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Base security tightened after Ft. Hood shooting

Sep. 17, 2013 - 09:04AM   |  
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WASHINGTON — The Pentagon ordered the military to be on the lookout for troubled troops and civilians after the November 2009 massacre at Fort Hood, Texas, which killed 13 people.

One of the recommendations of a special commission was intended to alert authorities about troubled troops and military civilian employees like the former sailor-turned-contractor suspected of gunning down 12 people at the Navy Yard in Washington.

The suspect in Monday's shootings, Aaron Alexis, had been discharged from the Navy for misconduct. He had also been cited for firearms violations in the past. He died Monday.

The recommendations went into effect after Maj. Nidal Hasan killed 13 and wounded 32 in a rampage at Fort Hood. Hasan was convicted last month and given the death penalty.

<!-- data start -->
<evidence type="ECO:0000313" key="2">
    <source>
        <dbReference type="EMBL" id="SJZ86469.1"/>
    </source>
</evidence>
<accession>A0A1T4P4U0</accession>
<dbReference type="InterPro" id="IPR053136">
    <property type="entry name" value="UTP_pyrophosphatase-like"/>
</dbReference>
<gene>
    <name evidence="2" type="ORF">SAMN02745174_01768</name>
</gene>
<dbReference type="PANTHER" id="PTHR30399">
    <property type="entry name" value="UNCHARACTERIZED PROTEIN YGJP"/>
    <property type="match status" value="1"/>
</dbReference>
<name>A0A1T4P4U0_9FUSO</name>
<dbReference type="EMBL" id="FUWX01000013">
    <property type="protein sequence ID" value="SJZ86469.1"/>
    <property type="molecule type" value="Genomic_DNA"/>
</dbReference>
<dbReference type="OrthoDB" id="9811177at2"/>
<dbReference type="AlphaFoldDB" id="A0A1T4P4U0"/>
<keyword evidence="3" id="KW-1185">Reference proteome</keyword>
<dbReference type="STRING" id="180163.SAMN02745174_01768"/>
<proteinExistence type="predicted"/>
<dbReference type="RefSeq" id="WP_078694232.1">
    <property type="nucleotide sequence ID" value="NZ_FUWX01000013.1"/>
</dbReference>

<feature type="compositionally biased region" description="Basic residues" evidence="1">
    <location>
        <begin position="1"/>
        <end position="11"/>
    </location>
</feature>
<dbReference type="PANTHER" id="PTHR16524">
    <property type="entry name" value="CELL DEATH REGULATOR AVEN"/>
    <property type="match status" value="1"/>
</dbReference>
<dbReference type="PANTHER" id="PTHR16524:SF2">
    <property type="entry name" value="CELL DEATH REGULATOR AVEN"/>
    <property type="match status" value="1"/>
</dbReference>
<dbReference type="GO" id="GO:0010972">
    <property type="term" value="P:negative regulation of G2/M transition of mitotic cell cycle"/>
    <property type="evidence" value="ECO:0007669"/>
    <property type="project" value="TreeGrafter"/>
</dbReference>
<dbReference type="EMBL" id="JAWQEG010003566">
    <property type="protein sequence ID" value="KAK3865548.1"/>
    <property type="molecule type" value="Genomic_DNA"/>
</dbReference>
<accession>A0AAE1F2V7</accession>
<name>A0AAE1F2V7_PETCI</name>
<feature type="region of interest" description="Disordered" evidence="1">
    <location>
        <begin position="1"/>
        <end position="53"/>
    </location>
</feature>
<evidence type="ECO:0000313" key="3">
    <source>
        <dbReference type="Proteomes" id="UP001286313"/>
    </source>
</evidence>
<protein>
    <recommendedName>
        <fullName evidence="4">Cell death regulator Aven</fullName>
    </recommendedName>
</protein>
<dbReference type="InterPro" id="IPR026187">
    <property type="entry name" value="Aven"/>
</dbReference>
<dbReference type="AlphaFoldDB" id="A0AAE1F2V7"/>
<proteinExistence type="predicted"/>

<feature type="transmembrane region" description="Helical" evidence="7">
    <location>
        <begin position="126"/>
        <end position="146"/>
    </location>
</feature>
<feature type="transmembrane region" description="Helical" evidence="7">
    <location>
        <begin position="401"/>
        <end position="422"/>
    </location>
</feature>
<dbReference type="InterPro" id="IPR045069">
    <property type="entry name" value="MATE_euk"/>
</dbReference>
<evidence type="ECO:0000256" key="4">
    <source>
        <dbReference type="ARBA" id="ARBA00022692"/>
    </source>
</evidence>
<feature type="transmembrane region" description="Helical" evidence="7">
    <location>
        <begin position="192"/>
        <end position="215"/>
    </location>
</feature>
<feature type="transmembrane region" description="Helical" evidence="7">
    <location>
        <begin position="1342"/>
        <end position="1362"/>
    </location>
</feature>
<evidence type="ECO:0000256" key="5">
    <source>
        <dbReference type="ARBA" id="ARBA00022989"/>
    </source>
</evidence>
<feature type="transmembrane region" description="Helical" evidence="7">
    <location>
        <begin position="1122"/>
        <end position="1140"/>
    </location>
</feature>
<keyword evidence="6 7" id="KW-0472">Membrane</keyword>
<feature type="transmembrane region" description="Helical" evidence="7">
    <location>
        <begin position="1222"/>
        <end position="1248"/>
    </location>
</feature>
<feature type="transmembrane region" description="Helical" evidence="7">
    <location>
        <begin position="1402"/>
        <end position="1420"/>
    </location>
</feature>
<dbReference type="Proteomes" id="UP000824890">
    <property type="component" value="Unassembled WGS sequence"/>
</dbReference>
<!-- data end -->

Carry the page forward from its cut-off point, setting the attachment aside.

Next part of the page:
Among the changes recommended by the Pentagon commission that investigated the Fort Hood shootings:

■ Increased awareness paid to those with emotional problems and to intervene when "they appear at risk."

■ Expanded sharing of information about suspicious activities among local, state and federal law enforcement officials. Alexis had negative marks while serving in the Navy and had a citation for a firearms violation after he served. It's unclear whether his background raised any flags.

■ Lessons learned from the initial response to the Fort Hood shootings were to be incorporated among military law enforcement officials as well as training for "active shooter awareness."

The report, "Protecting the Force: Lessons from Fort Hood," noted that, "This event shows us, too, there are no safe havens -- for soldiers, sailors, airmen and Marines, their co-workers and their families."

The Army has instituted changes as well, said Laurie Dette, a spokeswoman. They include enhanced training for active shooter incidents, security forces carrying long rifles and enhanced reporting of suspicious activity, Dette said.

One Pentagon office, the Defense Personnel and Security Research Center (PERSEREC), specializes in researching potential internal threats in the military.

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